Mining data is as difficult in the Gambia as mining gold in
a war field. Freedom of information is a fundamental human right and the
benchmark of all freedoms to which the United Nations is sanctified. One of the
main reasons why Gambians supported the coalition was due to the agonizing
political environment they found themselves in and the lack of freedom of
speech as a result of an autocratic government.
Gambia Participates over the past 20 months has been
embarking on their “Follow The Money” initiative thus serving as a watchdog
organization on government spending. The initiative amasses public data to
ensure projects meant for rural communities in the areas of agriculture, basic
education, health and access to portable drinking water are clearly sighted.
Much to a surprise, Gambia is still known for incarcerating information.
Since 2017, out of the many public inquiry letters sent to
Ministries, only one institution was able to provide Gambia Participates a
detailed breakdown of how they used project grants meant for a particular rural
community. When governments restrict information, they are creating an
atmosphere where corruption breathes thus limiting accountability.
In order to frustrate the occurrence of corruption, ensuring
public wealth are well managed and judiciously channeled to the last household
in rural Gambia, the government must open its books to the public as any
democratic government that lacks transparency in its operation is kleptocratic.
The rate of corruption outrages in the Gambia is spreading like bush fire in
the harmattan, thus casting shadow over the credibility of the government
delivering the expectation of its citizens. The dodgy Semlex contract, the
transfer of D35 million to Fatoumatta Bah Barrow Foundation (wife of the
president) and the alleged bribing of parliamentarians by the President and among
others are to be name. Millions of dollars have been injected in the
agricultural, education and health sector, however, the investigations of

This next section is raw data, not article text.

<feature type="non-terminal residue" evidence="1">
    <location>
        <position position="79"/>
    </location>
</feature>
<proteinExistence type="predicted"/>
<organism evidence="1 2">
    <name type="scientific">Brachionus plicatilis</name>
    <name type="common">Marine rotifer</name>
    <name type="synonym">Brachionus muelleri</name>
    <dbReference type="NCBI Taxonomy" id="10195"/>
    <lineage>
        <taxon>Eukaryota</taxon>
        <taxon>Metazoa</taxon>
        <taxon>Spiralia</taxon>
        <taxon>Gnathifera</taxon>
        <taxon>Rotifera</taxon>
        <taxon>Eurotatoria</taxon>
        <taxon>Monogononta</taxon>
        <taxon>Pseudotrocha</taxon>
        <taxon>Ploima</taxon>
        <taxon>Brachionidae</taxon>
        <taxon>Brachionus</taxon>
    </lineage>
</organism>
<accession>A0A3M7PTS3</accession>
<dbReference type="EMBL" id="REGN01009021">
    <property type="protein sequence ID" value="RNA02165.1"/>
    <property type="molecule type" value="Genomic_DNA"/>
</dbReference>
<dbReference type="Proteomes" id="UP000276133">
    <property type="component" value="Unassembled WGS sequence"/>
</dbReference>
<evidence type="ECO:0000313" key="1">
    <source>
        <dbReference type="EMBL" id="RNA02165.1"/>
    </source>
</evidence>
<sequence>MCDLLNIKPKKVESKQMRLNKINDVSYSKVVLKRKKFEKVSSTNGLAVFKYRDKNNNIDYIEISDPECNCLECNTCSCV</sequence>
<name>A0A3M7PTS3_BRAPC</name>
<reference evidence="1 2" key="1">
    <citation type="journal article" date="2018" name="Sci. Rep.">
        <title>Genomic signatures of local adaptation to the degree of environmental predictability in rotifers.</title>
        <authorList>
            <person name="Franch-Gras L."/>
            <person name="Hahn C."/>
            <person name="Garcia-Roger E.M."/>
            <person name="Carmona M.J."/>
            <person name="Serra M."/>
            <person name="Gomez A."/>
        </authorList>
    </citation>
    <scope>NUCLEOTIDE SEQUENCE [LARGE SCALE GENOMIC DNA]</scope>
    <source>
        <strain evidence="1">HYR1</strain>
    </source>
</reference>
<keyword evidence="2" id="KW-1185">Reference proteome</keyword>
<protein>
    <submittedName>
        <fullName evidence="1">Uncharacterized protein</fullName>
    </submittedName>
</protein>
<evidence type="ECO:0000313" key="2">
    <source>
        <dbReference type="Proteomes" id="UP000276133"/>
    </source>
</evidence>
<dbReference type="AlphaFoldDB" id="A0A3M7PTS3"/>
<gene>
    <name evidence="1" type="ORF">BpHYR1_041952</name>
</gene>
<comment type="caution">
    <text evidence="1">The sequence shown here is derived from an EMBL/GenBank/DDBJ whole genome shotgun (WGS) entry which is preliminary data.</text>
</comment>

Follow The Money in grass root communities has left mouths wide open.
The mongering of corruption within the public sector will
keep gushing from citizens as far as government continues to obnubilate public
information. Freedom of information and freedom of expression may however be
restricted in limited cases. These are cases where enjoyment of such rights threatens
It is important to acknowledge that the government of the
Gambia has started working on an Anti-Corruption Commission that will deter the
prevalence of corruption, investigate public sector corruption and ensure an
opened accountability process.
Gambia has received $1.7bn from the international donor
community as part of supporting the country to successfully implement the
National development Plan (N.D.P), this coupled with the recent commencement of
oil drilling. Be that as it may, this is the precise moment for the
anti-corruption bill to be discussed in parliament and equally supported by
parliamentarians in expediting the process of the bill to be enacted. If
effective, the anti-corruption commission will prevent the occurrence of public
sector corruption, thus enhancing public service delivery and reduce the high
poverty rate in the Gambia.
We have been advocating for the legislation of the Access to
Information law that will allow journalists, anti-corruption bodies and individuals
to request for public information. When legislated, this will create little/no
space for bureaucratic corruption to occur and public officials will gaze the
floor before taking a step. The Parliament must not wait on the executive to
recommend this bill; they could actually sponsor the bill and pass it before
assembly for it to be enacted.
In conclusion, we call on the government to be more
transparent in the way they manage public wealth, especially grants meant for
rural communities. Citizens have their priorities (mainly: health, education,
agriculture, employment, water and electricity) and the government must not
overlook these priorities. We at Follow The Money will continue to better the
lives of rural communities through promoting social accountability, we call on
Gambians to join hands in protecting the resources of the country and hold
their elected officials to account.
By: Marr Nyang
Founder/ Executive Director